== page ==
It wasn’t easy and I faced a myriad reactions ranging from shock to disbelief. When I saw tears well up in the eyes of a close friend who had put two and two together, done a bit of research and pieced together what was wrong with me, I was touched to the core.

Of course there were also a few insensitive remarks along the way and it is never easy to deal with such comments. But then what kept me going were the countless caring hands that surrounded me in the form of the wonderful family and friends I was blessed with. Along the way I realized that telling people about MS required both strength of mind and courage in equal measure and, with passing time, I aim to acquire enough of both to shrug off insensitive comments and not allow them to bother me.

The value of authenticity

Today, two years after my diagnosis, I realize the value of authenticity. MS is an indelible part of my identity. It is part of who I am. And in speaking of it, I have learned to separate the grain from the chaff. Today I stand tall in the knowledge that I know who my friends are.

Those who accept me for who I am, I cherish and hold close to me. If there is one thing I have learned from MS, it is to value my friends. They are my biggest support systems in helping me battle MS.

Of course there have been others who find it hard to accept my condition; some have been insensitive to what I go through; some have shown sheer indifference. I have learned that such people are best kept at a respectable distance in life.

A responsibility to other MSers

Speaking up about MS was in many ways cathartic – almost like a cleansing ritual. Writing about it is even better. It isn’t easy to put one’s private life out there into the universe for others to discuss and dissect. But if, in writing and speaking about it, I can help even one person who is similarly affected or perchance affected by some other issue in life, do I really have a choice? Of course I don’t.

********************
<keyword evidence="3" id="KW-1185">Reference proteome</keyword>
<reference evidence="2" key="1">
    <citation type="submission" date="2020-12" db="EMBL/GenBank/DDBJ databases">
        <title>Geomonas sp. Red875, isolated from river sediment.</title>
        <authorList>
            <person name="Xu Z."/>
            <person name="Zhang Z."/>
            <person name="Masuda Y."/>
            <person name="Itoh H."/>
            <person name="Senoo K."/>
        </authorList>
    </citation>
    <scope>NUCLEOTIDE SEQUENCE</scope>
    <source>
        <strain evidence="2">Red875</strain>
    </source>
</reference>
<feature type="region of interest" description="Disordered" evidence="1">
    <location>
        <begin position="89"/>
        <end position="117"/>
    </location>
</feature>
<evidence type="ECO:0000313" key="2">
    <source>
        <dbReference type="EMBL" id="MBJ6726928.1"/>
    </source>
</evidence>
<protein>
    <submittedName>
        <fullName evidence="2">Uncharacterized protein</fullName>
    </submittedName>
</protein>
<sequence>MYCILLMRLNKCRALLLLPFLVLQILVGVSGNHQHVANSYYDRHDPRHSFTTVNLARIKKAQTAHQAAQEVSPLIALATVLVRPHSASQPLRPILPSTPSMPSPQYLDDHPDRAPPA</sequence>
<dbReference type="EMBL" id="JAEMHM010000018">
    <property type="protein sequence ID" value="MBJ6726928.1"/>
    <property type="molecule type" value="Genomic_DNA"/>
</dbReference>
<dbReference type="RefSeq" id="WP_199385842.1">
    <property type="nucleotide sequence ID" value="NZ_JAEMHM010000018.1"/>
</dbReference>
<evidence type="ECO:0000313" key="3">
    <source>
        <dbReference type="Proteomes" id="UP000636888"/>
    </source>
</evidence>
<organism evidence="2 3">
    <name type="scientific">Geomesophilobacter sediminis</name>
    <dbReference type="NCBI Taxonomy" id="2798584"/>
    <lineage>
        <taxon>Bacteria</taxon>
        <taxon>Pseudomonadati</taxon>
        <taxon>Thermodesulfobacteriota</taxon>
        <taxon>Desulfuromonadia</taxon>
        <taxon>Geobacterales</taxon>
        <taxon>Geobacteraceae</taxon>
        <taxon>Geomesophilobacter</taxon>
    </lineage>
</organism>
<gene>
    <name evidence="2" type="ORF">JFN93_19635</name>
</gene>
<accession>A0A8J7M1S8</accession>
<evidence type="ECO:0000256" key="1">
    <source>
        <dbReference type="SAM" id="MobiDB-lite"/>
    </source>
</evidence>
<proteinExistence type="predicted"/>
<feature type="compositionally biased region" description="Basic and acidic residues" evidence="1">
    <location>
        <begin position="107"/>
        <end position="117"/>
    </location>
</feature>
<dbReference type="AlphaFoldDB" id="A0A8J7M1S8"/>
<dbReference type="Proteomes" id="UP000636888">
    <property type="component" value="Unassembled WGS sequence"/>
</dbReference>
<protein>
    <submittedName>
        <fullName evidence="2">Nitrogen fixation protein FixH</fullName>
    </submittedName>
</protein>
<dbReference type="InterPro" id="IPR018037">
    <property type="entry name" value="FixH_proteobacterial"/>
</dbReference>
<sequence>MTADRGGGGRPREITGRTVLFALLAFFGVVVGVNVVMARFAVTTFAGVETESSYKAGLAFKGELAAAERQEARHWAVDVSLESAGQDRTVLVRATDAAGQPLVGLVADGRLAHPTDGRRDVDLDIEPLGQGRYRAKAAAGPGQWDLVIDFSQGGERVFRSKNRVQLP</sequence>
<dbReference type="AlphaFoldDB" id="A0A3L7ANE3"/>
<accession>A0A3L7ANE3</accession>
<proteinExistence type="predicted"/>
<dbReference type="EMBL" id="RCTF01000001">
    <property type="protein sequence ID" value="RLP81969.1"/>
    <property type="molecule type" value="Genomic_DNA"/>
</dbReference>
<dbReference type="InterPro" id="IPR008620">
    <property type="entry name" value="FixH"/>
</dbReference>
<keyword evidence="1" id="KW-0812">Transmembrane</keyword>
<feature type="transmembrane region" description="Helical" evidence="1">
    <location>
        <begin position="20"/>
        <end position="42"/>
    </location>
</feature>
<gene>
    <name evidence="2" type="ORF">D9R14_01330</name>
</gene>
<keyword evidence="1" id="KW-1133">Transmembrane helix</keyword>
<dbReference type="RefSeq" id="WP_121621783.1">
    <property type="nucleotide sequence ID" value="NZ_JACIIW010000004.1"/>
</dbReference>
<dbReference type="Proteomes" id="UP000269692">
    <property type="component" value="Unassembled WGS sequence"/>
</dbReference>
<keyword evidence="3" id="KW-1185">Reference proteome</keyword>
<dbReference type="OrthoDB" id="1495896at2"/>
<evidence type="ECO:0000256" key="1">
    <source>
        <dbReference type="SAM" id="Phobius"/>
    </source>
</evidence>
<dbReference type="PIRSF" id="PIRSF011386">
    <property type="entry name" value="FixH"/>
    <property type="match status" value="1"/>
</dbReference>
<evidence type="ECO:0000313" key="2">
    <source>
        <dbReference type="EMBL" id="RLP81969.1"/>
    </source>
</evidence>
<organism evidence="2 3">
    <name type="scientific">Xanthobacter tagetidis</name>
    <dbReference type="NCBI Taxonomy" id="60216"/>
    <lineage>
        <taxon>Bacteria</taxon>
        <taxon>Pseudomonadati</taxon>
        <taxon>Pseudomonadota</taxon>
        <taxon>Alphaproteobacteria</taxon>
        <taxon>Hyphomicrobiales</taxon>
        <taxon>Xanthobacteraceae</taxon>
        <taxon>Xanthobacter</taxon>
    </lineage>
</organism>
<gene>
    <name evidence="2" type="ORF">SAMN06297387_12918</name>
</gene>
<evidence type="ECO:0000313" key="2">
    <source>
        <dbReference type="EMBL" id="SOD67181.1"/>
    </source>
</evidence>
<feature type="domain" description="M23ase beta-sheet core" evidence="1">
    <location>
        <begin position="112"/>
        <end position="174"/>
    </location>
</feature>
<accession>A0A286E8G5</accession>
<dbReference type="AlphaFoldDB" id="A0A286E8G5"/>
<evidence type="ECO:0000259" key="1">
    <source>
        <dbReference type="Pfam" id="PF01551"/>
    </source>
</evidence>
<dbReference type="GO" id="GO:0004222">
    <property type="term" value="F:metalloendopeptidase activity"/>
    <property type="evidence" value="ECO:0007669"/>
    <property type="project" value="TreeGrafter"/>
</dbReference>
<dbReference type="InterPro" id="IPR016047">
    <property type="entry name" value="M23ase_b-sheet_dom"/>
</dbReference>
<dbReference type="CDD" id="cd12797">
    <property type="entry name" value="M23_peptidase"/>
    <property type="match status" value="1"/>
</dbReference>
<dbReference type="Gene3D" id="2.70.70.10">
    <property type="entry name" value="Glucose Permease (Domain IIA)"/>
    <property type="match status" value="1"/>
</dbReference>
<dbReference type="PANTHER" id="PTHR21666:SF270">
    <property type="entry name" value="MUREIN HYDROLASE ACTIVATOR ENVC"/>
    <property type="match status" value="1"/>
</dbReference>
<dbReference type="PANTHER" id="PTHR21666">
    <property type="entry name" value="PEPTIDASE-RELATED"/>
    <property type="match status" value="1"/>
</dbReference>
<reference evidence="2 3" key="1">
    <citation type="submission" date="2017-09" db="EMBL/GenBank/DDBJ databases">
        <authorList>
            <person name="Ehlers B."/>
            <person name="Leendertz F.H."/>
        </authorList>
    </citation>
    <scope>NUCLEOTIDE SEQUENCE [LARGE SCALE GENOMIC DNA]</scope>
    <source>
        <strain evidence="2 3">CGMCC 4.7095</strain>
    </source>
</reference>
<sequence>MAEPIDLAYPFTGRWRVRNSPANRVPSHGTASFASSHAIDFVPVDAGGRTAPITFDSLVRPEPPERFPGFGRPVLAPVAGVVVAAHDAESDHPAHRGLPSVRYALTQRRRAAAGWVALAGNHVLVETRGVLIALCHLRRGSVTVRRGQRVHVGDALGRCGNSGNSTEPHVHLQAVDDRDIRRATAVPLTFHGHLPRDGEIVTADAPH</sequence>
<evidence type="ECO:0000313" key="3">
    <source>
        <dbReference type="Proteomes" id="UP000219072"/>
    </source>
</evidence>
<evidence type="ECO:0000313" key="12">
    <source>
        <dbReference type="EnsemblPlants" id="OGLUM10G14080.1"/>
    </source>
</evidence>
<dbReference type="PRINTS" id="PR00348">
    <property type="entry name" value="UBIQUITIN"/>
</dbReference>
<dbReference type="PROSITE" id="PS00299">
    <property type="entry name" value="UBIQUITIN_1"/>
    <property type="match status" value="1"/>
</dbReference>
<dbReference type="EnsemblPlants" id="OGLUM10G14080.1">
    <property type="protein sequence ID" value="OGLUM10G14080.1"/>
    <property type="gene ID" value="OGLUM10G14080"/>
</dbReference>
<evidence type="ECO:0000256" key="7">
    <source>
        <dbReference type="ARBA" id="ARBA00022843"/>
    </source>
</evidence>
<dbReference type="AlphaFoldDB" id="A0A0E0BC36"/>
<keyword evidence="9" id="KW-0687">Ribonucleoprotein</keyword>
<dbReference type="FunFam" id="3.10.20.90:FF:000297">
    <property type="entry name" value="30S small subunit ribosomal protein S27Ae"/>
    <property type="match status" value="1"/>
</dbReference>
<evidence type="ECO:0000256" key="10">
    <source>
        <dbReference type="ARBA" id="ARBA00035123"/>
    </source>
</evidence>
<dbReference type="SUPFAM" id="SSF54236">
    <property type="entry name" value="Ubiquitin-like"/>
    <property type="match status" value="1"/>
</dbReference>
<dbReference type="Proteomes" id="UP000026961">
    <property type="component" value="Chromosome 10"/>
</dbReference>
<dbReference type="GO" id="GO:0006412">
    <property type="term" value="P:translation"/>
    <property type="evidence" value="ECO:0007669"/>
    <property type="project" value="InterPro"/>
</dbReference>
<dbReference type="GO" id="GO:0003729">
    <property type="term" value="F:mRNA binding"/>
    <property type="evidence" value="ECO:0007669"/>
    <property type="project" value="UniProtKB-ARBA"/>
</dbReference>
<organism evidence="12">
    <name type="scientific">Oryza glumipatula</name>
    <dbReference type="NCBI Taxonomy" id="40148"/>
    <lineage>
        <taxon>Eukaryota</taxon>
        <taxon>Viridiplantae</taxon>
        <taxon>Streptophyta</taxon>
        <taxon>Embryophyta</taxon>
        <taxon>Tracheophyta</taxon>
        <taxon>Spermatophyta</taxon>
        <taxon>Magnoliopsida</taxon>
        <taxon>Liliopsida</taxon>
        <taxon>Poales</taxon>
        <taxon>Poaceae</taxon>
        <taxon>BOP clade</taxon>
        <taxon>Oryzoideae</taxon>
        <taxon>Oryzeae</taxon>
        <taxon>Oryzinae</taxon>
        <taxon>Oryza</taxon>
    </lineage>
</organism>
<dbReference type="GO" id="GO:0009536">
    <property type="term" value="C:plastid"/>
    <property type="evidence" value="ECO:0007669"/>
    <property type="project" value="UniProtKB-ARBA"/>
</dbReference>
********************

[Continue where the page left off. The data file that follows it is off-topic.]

Out in the open

Today as I write this piece, nestled in the safe little cocoon of my favorite sit-out and watch the mellow sunshine slanting in through the trees casting sun-dappled shadows on the plants surrounding me, I feel an overwhelming sense of peace and well being.

ti feels good to be out in the open writing this piece; it feels even better to be out in the open about my condition. Yes there have been brickbats and fall outs but there have also been countless caring hands that have reached out for me each time I stumble. And it is these caring hands that make life immensely worth living.

Zia Marshall

Note: This blog is written from the author's own personal experience and focuses specifically on disclosure to family and friends. Disclosure in the workplace is a more complex matter that you may choose to handle differently, depending on your unique circumstances. For medical insurance, disclosure may be required for any claims to be valid however, the specifics can differ from policy to policy.

Personal story disclosure